HCM is diagnosed by echocardiography, a technology that uses sound waves to create an image of the heart, the same as if a person had a heart condition and needed diagnostics; this is essentially the same as an ultrasound just of the heart. In cats with HCM, these images reveal the thickened walls and constricted volume of the left ventricle of the heart. Sometimes other tests are recommended including chest radiographs, and electrocardiography (EKG), and blood pressure checks.
These heart scans, or HCM scans as you will often hear them called can be scheduled at any local veterinary specialist’s office. However, these scans can be very expensive upwards to $500 per scan. Due to the extent of the prevalence of these conditions in the hairless breeds, it is recommended that every cat is scanned at least by the age of 2 years old, and then at least every two years thereafter; with every year being most ideal. This “routine” HCM scanning is done to aid in early diagnosis of the condition should your cat develop the disease. This early diagnosis can lead to a much better prognosis for your cat should they have the condition as early treatments can really slow the progression of the disease.
If your cat does not have any symptoms of HCM or other heart disease however they can be eligible to participate in any number of HCM clinics which are operated throughout the US. These clinics take place at either veterinary colleges, or specialty veterinary clinics where prices of scans are greatly reduced due to the number of scheduled patients organize for one particular day; typically once per month. These reduced cost scans at an HCM clinic range anywhere from $100-$200 typically. To find more information on locating and available HCM clinic near you simply visit: http://www.hairlesshearts.org/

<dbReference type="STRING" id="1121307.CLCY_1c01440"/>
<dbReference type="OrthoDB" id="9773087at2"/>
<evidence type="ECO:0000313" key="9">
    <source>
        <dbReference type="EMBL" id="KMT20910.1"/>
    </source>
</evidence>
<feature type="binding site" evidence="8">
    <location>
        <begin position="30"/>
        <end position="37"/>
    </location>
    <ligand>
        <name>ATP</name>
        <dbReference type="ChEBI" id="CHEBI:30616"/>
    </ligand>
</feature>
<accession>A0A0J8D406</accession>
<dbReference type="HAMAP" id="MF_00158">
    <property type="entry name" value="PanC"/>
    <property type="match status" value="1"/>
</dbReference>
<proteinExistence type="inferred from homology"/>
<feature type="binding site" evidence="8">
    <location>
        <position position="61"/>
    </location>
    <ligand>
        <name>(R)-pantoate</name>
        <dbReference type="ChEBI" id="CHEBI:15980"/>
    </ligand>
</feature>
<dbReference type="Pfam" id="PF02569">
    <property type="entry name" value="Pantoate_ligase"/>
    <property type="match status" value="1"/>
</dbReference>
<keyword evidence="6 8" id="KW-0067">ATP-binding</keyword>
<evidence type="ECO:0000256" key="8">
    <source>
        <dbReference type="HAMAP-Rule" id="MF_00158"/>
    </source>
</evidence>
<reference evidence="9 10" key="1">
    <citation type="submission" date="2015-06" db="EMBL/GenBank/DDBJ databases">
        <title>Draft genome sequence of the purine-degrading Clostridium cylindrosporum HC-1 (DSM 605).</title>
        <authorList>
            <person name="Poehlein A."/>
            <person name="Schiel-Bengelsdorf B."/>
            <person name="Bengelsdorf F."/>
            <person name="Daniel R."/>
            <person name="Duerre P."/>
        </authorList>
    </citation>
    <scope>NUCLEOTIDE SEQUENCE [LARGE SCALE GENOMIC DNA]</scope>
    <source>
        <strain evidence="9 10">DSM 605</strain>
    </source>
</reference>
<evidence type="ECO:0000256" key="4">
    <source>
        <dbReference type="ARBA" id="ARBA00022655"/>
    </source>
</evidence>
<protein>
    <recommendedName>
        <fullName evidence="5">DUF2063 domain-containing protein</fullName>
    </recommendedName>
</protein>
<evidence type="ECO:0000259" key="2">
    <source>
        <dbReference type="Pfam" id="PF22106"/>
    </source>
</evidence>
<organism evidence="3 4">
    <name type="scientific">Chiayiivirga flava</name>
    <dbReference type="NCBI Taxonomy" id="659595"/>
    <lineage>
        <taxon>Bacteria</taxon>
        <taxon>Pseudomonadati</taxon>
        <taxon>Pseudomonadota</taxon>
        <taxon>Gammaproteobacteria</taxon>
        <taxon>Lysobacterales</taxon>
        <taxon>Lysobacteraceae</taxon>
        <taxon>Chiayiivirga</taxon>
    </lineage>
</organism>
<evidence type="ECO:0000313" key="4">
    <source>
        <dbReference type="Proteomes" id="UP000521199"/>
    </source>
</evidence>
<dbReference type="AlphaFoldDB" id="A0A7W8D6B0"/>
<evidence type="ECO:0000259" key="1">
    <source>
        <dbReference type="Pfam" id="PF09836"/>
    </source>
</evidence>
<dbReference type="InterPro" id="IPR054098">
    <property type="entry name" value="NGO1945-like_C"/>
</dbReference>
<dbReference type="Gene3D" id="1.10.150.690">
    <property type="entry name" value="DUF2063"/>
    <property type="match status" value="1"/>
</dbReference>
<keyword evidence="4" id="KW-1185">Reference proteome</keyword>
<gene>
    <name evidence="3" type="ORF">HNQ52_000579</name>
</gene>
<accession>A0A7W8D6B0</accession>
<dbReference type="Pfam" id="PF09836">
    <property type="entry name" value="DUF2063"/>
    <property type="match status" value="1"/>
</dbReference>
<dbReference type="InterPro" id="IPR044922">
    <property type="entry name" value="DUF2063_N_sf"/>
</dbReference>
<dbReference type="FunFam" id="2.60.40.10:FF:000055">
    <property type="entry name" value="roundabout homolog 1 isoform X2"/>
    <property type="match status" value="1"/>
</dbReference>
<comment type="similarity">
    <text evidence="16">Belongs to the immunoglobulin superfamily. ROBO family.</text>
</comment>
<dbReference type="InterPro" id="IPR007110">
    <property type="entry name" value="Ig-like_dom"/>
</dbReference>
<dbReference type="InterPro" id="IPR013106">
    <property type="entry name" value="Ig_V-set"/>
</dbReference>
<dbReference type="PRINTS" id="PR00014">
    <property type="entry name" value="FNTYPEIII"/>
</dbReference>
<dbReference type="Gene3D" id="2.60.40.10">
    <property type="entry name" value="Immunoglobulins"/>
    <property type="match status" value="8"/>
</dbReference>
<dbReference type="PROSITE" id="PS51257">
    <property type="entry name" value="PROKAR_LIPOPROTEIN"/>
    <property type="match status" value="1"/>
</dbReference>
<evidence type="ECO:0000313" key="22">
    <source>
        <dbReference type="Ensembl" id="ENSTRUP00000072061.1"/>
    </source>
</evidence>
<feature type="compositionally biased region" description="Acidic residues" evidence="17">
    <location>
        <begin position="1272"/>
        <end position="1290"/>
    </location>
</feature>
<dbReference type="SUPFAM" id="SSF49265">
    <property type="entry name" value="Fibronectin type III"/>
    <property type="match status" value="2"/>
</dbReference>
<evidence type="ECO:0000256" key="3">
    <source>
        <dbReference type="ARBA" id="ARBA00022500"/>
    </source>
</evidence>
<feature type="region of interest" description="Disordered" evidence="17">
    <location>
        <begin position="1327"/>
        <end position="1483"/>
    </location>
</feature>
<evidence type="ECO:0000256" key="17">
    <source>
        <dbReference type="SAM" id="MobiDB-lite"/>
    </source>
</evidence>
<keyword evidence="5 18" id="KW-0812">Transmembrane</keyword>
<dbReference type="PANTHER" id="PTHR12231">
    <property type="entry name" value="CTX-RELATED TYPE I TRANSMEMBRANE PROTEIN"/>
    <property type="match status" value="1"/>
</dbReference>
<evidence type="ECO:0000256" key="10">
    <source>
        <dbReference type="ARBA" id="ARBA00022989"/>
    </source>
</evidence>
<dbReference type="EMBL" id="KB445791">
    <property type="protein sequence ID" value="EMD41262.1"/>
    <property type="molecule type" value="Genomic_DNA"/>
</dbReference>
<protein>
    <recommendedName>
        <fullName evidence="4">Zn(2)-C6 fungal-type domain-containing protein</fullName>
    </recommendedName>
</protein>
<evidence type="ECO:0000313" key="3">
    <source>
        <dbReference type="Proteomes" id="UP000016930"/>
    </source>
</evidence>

Treatment & Prevention
Although HCM has no known cure, a specialized care plan can help manage clinical signs of the condition in your cat. Treatment goals include controlling the heart rate, alleviating lung congestion (congestive heart failure), and preventing the formation of blood clots. Medication can help manage HCM, and can be administered orally to stable patients or by injection in more serious situations. Other drugs, such as nitroglycerine, may be applied to the cat’s skin for absorption. Many of these medications are also have very wide spectrums of safety, and have been used for decades in human medicine with great clinical results; also are very affordable.